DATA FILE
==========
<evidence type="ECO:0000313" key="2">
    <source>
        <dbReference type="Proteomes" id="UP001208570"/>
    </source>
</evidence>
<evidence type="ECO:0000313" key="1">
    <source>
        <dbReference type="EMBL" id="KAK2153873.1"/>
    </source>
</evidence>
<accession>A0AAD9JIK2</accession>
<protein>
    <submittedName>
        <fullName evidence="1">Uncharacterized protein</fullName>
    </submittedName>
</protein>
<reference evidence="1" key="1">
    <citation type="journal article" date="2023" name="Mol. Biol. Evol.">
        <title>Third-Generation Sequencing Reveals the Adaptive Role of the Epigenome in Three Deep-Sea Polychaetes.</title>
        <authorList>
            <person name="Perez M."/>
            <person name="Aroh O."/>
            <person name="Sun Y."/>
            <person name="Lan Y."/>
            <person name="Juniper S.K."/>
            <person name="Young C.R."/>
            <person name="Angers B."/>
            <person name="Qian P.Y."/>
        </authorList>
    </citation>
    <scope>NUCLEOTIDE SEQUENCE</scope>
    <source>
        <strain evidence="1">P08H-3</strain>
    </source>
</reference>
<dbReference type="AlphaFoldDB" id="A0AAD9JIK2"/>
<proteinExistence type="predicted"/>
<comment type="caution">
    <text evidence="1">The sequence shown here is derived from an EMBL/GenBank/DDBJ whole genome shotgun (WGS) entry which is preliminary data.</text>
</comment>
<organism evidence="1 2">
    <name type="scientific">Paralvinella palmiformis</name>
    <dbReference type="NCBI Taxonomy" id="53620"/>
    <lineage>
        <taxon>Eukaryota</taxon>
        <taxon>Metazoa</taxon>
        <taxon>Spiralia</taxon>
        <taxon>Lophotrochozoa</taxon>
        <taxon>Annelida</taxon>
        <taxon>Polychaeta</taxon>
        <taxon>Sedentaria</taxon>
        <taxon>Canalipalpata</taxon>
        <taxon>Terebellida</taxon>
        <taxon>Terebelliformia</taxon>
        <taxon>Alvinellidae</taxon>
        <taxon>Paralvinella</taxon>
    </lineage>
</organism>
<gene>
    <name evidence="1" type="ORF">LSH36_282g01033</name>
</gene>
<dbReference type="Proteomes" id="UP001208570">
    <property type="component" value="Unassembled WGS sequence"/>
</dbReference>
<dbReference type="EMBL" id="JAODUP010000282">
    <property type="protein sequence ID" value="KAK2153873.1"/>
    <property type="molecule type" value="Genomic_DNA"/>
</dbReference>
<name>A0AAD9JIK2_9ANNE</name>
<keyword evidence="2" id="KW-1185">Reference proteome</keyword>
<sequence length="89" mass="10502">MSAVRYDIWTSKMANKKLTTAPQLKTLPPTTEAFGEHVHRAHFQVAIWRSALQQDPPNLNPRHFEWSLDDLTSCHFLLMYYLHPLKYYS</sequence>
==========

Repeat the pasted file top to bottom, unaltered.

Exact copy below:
<evidence type="ECO:0000313" key="2">
    <source>
        <dbReference type="Proteomes" id="UP001208570"/>
    </source>
</evidence>
<evidence type="ECO:0000313" key="1">
    <source>
        <dbReference type="EMBL" id="KAK2153873.1"/>
    </source>
</evidence>
<accession>A0AAD9JIK2</accession>
<protein>
    <submittedName>
        <fullName evidence="1">Uncharacterized protein</fullName>
    </submittedName>
</protein>
<reference evidence="1" key="1">
    <citation type="journal article" date="2023" name="Mol. Biol. Evol.">
        <title>Third-Generation Sequencing Reveals the Adaptive Role of the Epigenome in Three Deep-Sea Polychaetes.</title>
        <authorList>
            <person name="Perez M."/>
            <person name="Aroh O."/>
            <person name="Sun Y."/>
            <person name="Lan Y."/>
            <person name="Juniper S.K."/>
            <person name="Young C.R."/>
            <person name="Angers B."/>
            <person name="Qian P.Y."/>
        </authorList>
    </citation>
    <scope>NUCLEOTIDE SEQUENCE</scope>
    <source>
        <strain evidence="1">P08H-3</strain>
    </source>
</reference>
<dbReference type="AlphaFoldDB" id="A0AAD9JIK2"/>
<proteinExistence type="predicted"/>
<comment type="caution">
    <text evidence="1">The sequence shown here is derived from an EMBL/GenBank/DDBJ whole genome shotgun (WGS) entry which is preliminary data.</text>
</comment>
<organism evidence="1 2">
    <name type="scientific">Paralvinella palmiformis</name>
    <dbReference type="NCBI Taxonomy" id="53620"/>
    <lineage>
        <taxon>Eukaryota</taxon>
        <taxon>Metazoa</taxon>
        <taxon>Spiralia</taxon>
        <taxon>Lophotrochozoa</taxon>
        <taxon>Annelida</taxon>
        <taxon>Polychaeta</taxon>
        <taxon>Sedentaria</taxon>
        <taxon>Canalipalpata</taxon>
        <taxon>Terebellida</taxon>
        <taxon>Terebelliformia</taxon>
        <taxon>Alvinellidae</taxon>
        <taxon>Paralvinella</taxon>
    </lineage>
</organism>
<gene>
    <name evidence="1" type="ORF">LSH36_282g01033</name>
</gene>
<dbReference type="Proteomes" id="UP001208570">
    <property type="component" value="Unassembled WGS sequence"/>
</dbReference>
<dbReference type="EMBL" id="JAODUP010000282">
    <property type="protein sequence ID" value="KAK2153873.1"/>
    <property type="molecule type" value="Genomic_DNA"/>
</dbReference>
<name>A0AAD9JIK2_9ANNE</name>
<keyword evidence="2" id="KW-1185">Reference proteome</keyword>
<sequence length="89" mass="10502">MSAVRYDIWTSKMANKKLTTAPQLKTLPPTTEAFGEHVHRAHFQVAIWRSALQQDPPNLNPRHFEWSLDDLTSCHFLLMYYLHPLKYYS</sequence>